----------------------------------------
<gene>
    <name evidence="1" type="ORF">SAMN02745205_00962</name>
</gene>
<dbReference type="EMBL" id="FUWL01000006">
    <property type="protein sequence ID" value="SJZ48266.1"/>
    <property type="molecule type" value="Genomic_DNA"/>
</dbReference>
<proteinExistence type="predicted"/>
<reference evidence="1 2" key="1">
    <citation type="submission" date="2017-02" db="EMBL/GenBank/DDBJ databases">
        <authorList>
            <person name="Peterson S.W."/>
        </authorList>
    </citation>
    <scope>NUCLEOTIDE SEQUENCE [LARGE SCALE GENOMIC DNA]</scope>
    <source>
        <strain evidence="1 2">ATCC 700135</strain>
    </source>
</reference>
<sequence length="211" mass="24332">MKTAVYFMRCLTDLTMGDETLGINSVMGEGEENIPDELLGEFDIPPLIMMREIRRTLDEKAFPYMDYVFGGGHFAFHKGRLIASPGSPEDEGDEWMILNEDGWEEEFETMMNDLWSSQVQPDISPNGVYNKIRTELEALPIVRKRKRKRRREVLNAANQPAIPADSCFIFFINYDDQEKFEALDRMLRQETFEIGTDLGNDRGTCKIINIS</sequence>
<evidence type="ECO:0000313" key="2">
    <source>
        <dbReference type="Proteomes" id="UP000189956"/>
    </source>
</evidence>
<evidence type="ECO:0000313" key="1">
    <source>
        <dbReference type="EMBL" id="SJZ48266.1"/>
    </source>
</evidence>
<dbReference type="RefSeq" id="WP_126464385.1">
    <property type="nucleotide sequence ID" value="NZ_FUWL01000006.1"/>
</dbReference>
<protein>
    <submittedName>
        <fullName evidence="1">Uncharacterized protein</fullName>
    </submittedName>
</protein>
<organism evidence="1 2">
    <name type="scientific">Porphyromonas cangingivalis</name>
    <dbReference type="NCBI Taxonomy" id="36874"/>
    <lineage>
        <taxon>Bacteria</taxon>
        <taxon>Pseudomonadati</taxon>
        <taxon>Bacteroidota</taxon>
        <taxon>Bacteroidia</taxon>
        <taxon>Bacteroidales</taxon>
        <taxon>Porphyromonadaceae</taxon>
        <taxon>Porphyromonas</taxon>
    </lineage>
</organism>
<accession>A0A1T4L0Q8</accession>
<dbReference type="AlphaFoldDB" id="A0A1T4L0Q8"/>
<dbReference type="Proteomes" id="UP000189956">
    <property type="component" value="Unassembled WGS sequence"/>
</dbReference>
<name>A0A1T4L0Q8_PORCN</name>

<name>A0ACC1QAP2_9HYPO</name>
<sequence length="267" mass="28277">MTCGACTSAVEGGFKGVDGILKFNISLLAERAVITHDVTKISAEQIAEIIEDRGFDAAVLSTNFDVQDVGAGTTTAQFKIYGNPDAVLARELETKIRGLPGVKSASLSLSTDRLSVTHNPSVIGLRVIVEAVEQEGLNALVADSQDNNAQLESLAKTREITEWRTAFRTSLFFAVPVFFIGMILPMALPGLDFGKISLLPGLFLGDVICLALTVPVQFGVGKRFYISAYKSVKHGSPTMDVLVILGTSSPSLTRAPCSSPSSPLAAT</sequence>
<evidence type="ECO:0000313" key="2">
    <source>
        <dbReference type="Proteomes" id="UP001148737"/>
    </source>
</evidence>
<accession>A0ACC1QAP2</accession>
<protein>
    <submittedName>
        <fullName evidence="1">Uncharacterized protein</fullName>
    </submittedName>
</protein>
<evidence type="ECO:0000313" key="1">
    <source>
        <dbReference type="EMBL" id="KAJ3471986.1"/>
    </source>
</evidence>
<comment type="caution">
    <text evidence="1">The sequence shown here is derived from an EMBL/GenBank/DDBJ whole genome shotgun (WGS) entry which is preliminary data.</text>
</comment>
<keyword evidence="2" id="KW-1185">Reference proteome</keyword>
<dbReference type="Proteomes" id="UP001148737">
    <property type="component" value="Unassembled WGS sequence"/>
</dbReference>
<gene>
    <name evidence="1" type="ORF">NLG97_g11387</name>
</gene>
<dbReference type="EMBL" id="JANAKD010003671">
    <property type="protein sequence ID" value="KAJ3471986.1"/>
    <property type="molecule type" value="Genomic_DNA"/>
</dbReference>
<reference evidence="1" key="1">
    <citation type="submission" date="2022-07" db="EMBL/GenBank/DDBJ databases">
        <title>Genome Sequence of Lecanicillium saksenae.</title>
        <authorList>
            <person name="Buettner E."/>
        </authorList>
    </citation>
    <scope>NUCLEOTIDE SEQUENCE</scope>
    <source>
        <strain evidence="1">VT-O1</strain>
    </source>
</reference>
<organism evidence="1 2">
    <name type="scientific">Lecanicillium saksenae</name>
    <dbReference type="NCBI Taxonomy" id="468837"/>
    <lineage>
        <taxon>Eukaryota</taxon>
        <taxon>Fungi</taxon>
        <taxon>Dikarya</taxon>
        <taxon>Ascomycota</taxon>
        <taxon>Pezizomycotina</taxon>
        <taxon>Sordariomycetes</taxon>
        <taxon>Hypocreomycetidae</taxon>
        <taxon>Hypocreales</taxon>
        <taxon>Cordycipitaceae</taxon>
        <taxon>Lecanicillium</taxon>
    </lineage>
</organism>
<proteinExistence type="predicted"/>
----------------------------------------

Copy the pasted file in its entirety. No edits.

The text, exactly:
<gene>
    <name evidence="1" type="ORF">SAMN02745205_00962</name>
</gene>
<dbReference type="EMBL" id="FUWL01000006">
    <property type="protein sequence ID" value="SJZ48266.1"/>
    <property type="molecule type" value="Genomic_DNA"/>
</dbReference>
<proteinExistence type="predicted"/>
<reference evidence="1 2" key="1">
    <citation type="submission" date="2017-02" db="EMBL/GenBank/DDBJ databases">
        <authorList>
            <person name="Peterson S.W."/>
        </authorList>
    </citation>
    <scope>NUCLEOTIDE SEQUENCE [LARGE SCALE GENOMIC DNA]</scope>
    <source>
        <strain evidence="1 2">ATCC 700135</strain>
    </source>
</reference>
<sequence length="211" mass="24332">MKTAVYFMRCLTDLTMGDETLGINSVMGEGEENIPDELLGEFDIPPLIMMREIRRTLDEKAFPYMDYVFGGGHFAFHKGRLIASPGSPEDEGDEWMILNEDGWEEEFETMMNDLWSSQVQPDISPNGVYNKIRTELEALPIVRKRKRKRRREVLNAANQPAIPADSCFIFFINYDDQEKFEALDRMLRQETFEIGTDLGNDRGTCKIINIS</sequence>
<evidence type="ECO:0000313" key="2">
    <source>
        <dbReference type="Proteomes" id="UP000189956"/>
    </source>
</evidence>
<evidence type="ECO:0000313" key="1">
    <source>
        <dbReference type="EMBL" id="SJZ48266.1"/>
    </source>
</evidence>
<dbReference type="RefSeq" id="WP_126464385.1">
    <property type="nucleotide sequence ID" value="NZ_FUWL01000006.1"/>
</dbReference>
<protein>
    <submittedName>
        <fullName evidence="1">Uncharacterized protein</fullName>
    </submittedName>
</protein>
<organism evidence="1 2">
    <name type="scientific">Porphyromonas cangingivalis</name>
    <dbReference type="NCBI Taxonomy" id="36874"/>
    <lineage>
        <taxon>Bacteria</taxon>
        <taxon>Pseudomonadati</taxon>
        <taxon>Bacteroidota</taxon>
        <taxon>Bacteroidia</taxon>
        <taxon>Bacteroidales</taxon>
        <taxon>Porphyromonadaceae</taxon>
        <taxon>Porphyromonas</taxon>
    </lineage>
</organism>
<accession>A0A1T4L0Q8</accession>
<dbReference type="AlphaFoldDB" id="A0A1T4L0Q8"/>
<dbReference type="Proteomes" id="UP000189956">
    <property type="component" value="Unassembled WGS sequence"/>
</dbReference>
<name>A0A1T4L0Q8_PORCN</name>

<name>A0ACC1QAP2_9HYPO</name>
<sequence length="267" mass="28277">MTCGACTSAVEGGFKGVDGILKFNISLLAERAVITHDVTKISAEQIAEIIEDRGFDAAVLSTNFDVQDVGAGTTTAQFKIYGNPDAVLARELETKIRGLPGVKSASLSLSTDRLSVTHNPSVIGLRVIVEAVEQEGLNALVADSQDNNAQLESLAKTREITEWRTAFRTSLFFAVPVFFIGMILPMALPGLDFGKISLLPGLFLGDVICLALTVPVQFGVGKRFYISAYKSVKHGSPTMDVLVILGTSSPSLTRAPCSSPSSPLAAT</sequence>
<evidence type="ECO:0000313" key="2">
    <source>
        <dbReference type="Proteomes" id="UP001148737"/>
    </source>
</evidence>
<accession>A0ACC1QAP2</accession>
<protein>
    <submittedName>
        <fullName evidence="1">Uncharacterized protein</fullName>
    </submittedName>
</protein>
<evidence type="ECO:0000313" key="1">
    <source>
        <dbReference type="EMBL" id="KAJ3471986.1"/>
    </source>
</evidence>
<comment type="caution">
    <text evidence="1">The sequence shown here is derived from an EMBL/GenBank/DDBJ whole genome shotgun (WGS) entry which is preliminary data.</text>
</comment>
<keyword evidence="2" id="KW-1185">Reference proteome</keyword>
<dbReference type="Proteomes" id="UP001148737">
    <property type="component" value="Unassembled WGS sequence"/>
</dbReference>
<gene>
    <name evidence="1" type="ORF">NLG97_g11387</name>
</gene>
<dbReference type="EMBL" id="JANAKD010003671">
    <property type="protein sequence ID" value="KAJ3471986.1"/>
    <property type="molecule type" value="Genomic_DNA"/>
</dbReference>
<reference evidence="1" key="1">
    <citation type="submission" date="2022-07" db="EMBL/GenBank/DDBJ databases">
        <title>Genome Sequence of Lecanicillium saksenae.</title>
        <authorList>
            <person name="Buettner E."/>
        </authorList>
    </citation>
    <scope>NUCLEOTIDE SEQUENCE</scope>
    <source>
        <strain evidence="1">VT-O1</strain>
    </source>
</reference>
<organism evidence="1 2">
    <name type="scientific">Lecanicillium saksenae</name>
    <dbReference type="NCBI Taxonomy" id="468837"/>
    <lineage>
        <taxon>Eukaryota</taxon>
        <taxon>Fungi</taxon>
        <taxon>Dikarya</taxon>
        <taxon>Ascomycota</taxon>
        <taxon>Pezizomycotina</taxon>
        <taxon>Sordariomycetes</taxon>
        <taxon>Hypocreomycetidae</taxon>
        <taxon>Hypocreales</taxon>
        <taxon>Cordycipitaceae</taxon>
        <taxon>Lecanicillium</taxon>
    </lineage>
</organism>
<proteinExistence type="predicted"/>